No one who has been involved in the Fair Trade movement could be failed to be moved by encounters with the producers they meet from the developing world. I have had the honour this year to meet Palestinian farmers from Zaytoun and Ugandan co-operative women coffee growers. This is what the movement is all about putting the producers in contact with the consumers avoiding the alienation and mystification of the ‘market’ and despite the downturn this year’s total sales of fait trade products should reach £1.3 billion.
If nothing else showing, at a time when incomes are tight, that consumers do have a conscience. Today corporations do everything they can to hide exploitation, yet we all know how conventional marketing masks the gross inequalities between producers and consumer, asking consumers to fixate on the commodity.
It’s a long way from the early days of ‘suitcase trade’ when visitors, mainly missionaries, bought suitcases of handicrafts back from the developing world to sell amongst their communities and parishes.
That process of direct contacts between consumers and producers making trade fair was systemised by organisations like Oxfam Trading, the Dutch Fair Trade Organisatie and the Christian based Traidcraft. Their mission was about building relationships and drawing explicit attention to the production process.
Today the base of the Fair Trade system is the huge numbers of producer co-operatives representing small farmers in poor countries producing over three quarters of all fair trade commodities. It was by the formation of these producer co-ops that farmers sought to bypass the monopolists and penetrate western markets. Only co-op control could guarantee that the fair trade premium was distributed fairly and used for wider community benefit. The democratic control embodied in the co-op model was therefore crucial to the system.
Thanks to the Fair Trade mark however the system may be now becoming a victim of its success. The development of the ‘label’ makes a huge difference to the process. It enables consumers to distinguish fairly trade products from ordinary ones and the labelling organisations have become the backbone of the movement.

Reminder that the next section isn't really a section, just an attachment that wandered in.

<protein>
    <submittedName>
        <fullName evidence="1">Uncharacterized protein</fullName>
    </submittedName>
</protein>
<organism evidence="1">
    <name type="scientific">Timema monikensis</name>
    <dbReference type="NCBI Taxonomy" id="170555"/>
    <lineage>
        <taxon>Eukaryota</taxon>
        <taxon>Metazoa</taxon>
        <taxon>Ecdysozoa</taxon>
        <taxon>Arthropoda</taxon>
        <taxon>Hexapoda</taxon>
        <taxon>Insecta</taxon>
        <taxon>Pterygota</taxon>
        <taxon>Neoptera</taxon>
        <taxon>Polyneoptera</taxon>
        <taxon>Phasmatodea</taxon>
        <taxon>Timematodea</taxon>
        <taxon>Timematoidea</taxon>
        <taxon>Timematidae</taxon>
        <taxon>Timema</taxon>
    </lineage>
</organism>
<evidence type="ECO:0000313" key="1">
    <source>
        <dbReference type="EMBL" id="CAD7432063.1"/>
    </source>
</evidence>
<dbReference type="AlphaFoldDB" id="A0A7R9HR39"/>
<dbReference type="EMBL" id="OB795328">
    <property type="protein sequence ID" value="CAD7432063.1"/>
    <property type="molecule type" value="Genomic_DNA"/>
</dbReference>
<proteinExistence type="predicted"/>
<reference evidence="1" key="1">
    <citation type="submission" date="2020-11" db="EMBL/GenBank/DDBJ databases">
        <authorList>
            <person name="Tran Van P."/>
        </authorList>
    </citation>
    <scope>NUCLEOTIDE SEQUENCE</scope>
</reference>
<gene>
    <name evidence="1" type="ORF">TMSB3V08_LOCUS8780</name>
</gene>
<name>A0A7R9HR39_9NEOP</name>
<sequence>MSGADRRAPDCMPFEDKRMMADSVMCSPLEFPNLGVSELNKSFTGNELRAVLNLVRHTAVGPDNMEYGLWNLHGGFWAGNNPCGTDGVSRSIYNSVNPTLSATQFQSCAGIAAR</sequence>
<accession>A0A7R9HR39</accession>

Originally, however, the movement had a vision of a global trade system built on moral rather than market values. I believe that original objective has been compromised by collaboration with transnational corporations to gain market access. This means that the producer co-ops are once again becoming dependent on the transnational corporations for their survival – the very thing from which they were seeking to escape.
Many argue that Fair Trade is about reforming how markets work and that the contagious Fair Trade mark has been forcing companies to reform their practices even if just for cosmetic reasons and that it has highlighted trade injustices including the complicity of the WTO and IMF in creating an unfair world trade system.
There is some truth in this but even the strongest advocate of fair trade labelling would agree that the movement has not fundamentally changed the underlying imbalance between consumers and producers.
Today, for example, despite the fair trade critique of the system between 70% and 90% of the major commodities are marketed by just 15 transnational companies. The closer we get to the consumer the more concentrated is their power. In coffee, the most traded global commodity after oil, just 6 companies control 50% of the total market. Indeed just two, very well known companies, control half of the market for roast and ground coffee.
Just as co-operatives have fundamentally changed the lives of many poor farmers in the developing world, improving their lives and strengthening their communities, there is a need for co-operative steps to take this further.
We need to make co-operative systems central to the remaking of economies at the growing, picking, and hauling end of the market by helping them to diversify from often single cash crops by leveraging the relationships and capital that comes from fair-trade to localise expertise, resources and co-operative commercial systems.
We need to devise local strategies for accessing global market and there are co-operative ways of doing this too. There is also a need for a formal link between the Fair Trade and Co-operative Movements.
We need to have a wholly co-operative supply chain. There are examples of this on a small scale. Like the way Edinburgh workers co-op, Equal Exchange, creators of direct trading relationships between producers and consumers brings Zaytoun olive oil into the UK from the Palestinian Fair Trade Association which is a group of eight producer co-ops, oil that is then on sale in co-op shops here in the UK.
Other examples include the way the Kuapa Kokoo co-op from Ghana with help and investment has established its own brand of chocolate, Divine, here in the UK capturing more of the value in the supply chain. There are also Co-op Wholesalers like Essential Trading in Bristol, Infinity in Brighton and Suma in Elland in Yorkshire.
All of them work to build genuine relationships with suppliers.
These may seem small scale examples, proof of a principle, perhaps and may not generate the spectacular growth in Fair Trade sales of persuading Nestle to put a fair trade mark on a Kit Kat. In the long run however keeping farmers out of clutches of the transnational corporations is the only way to build a lasting genuinely fair trading system.